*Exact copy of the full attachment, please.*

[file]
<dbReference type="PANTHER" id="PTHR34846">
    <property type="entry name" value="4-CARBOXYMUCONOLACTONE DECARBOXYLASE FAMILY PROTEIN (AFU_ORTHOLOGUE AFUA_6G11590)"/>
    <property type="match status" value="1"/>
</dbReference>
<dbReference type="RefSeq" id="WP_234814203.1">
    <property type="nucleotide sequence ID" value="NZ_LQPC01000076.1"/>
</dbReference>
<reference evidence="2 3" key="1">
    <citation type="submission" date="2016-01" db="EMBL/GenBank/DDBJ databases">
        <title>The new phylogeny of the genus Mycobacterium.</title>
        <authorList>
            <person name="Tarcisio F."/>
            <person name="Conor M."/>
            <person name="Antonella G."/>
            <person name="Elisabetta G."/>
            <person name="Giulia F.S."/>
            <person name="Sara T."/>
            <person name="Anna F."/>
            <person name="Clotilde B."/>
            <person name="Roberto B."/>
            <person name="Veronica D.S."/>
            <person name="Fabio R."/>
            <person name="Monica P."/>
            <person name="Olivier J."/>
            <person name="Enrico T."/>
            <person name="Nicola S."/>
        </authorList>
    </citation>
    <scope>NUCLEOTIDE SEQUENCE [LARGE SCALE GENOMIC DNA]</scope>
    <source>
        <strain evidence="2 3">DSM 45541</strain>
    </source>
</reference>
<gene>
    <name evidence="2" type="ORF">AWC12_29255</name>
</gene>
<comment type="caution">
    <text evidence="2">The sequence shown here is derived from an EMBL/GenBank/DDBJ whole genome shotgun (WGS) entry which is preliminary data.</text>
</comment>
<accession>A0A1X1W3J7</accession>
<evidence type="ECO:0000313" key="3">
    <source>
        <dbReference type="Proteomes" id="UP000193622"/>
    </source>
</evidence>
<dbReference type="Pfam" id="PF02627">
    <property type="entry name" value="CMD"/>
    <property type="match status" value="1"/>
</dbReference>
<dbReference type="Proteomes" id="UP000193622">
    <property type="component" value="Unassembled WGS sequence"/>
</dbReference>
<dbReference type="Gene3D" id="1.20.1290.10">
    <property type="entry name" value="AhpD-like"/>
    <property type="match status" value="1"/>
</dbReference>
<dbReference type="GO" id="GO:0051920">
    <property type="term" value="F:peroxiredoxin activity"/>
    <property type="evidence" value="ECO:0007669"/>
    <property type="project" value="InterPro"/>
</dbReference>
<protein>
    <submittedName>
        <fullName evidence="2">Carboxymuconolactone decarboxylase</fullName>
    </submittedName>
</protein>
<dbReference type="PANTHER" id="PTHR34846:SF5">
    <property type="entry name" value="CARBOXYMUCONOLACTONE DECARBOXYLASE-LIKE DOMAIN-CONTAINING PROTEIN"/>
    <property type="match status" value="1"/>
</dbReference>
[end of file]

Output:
<dbReference type="PANTHER" id="PTHR34846">
    <property type="entry name" value="4-CARBOXYMUCONOLACTONE DECARBOXYLASE FAMILY PROTEIN (AFU_ORTHOLOGUE AFUA_6G11590)"/>
    <property type="match status" value="1"/>
</dbReference>
<dbReference type="RefSeq" id="WP_234814203.1">
    <property type="nucleotide sequence ID" value="NZ_LQPC01000076.1"/>
</dbReference>
<reference evidence="2 3" key="1">
    <citation type="submission" date="2016-01" db="EMBL/GenBank/DDBJ databases">
        <title>The new phylogeny of the genus Mycobacterium.</title>
        <authorList>
            <person name="Tarcisio F."/>
            <person name="Conor M."/>
            <person name="Antonella G."/>
            <person name="Elisabetta G."/>
            <person name="Giulia F.S."/>
            <person name="Sara T."/>
            <person name="Anna F."/>
            <person name="Clotilde B."/>
            <person name="Roberto B."/>
            <person name="Veronica D.S."/>
            <person name="Fabio R."/>
            <person name="Monica P."/>
            <person name="Olivier J."/>
            <person name="Enrico T."/>
            <person name="Nicola S."/>
        </authorList>
    </citation>
    <scope>NUCLEOTIDE SEQUENCE [LARGE SCALE GENOMIC DNA]</scope>
    <source>
        <strain evidence="2 3">DSM 45541</strain>
    </source>
</reference>
<gene>
    <name evidence="2" type="ORF">AWC12_29255</name>
</gene>
<comment type="caution">
    <text evidence="2">The sequence shown here is derived from an EMBL/GenBank/DDBJ whole genome shotgun (WGS) entry which is preliminary data.</text>
</comment>
<accession>A0A1X1W3J7</accession>
<evidence type="ECO:0000313" key="3">
    <source>
        <dbReference type="Proteomes" id="UP000193622"/>
    </source>
</evidence>
<dbReference type="Pfam" id="PF02627">
    <property type="entry name" value="CMD"/>
    <property type="match status" value="1"/>
</dbReference>
<dbReference type="Proteomes" id="UP000193622">
    <property type="component" value="Unassembled WGS sequence"/>
</dbReference>
<dbReference type="Gene3D" id="1.20.1290.10">
    <property type="entry name" value="AhpD-like"/>
    <property type="match status" value="1"/>
</dbReference>
<dbReference type="GO" id="GO:0051920">
    <property type="term" value="F:peroxiredoxin activity"/>
    <property type="evidence" value="ECO:0007669"/>
    <property type="project" value="InterPro"/>
</dbReference>
<protein>
    <submittedName>
        <fullName evidence="2">Carboxymuconolactone decarboxylase</fullName>
    </submittedName>
</protein>
<dbReference type="PANTHER" id="PTHR34846:SF5">
    <property type="entry name" value="CARBOXYMUCONOLACTONE DECARBOXYLASE-LIKE DOMAIN-CONTAINING PROTEIN"/>
    <property type="match status" value="1"/>
</dbReference>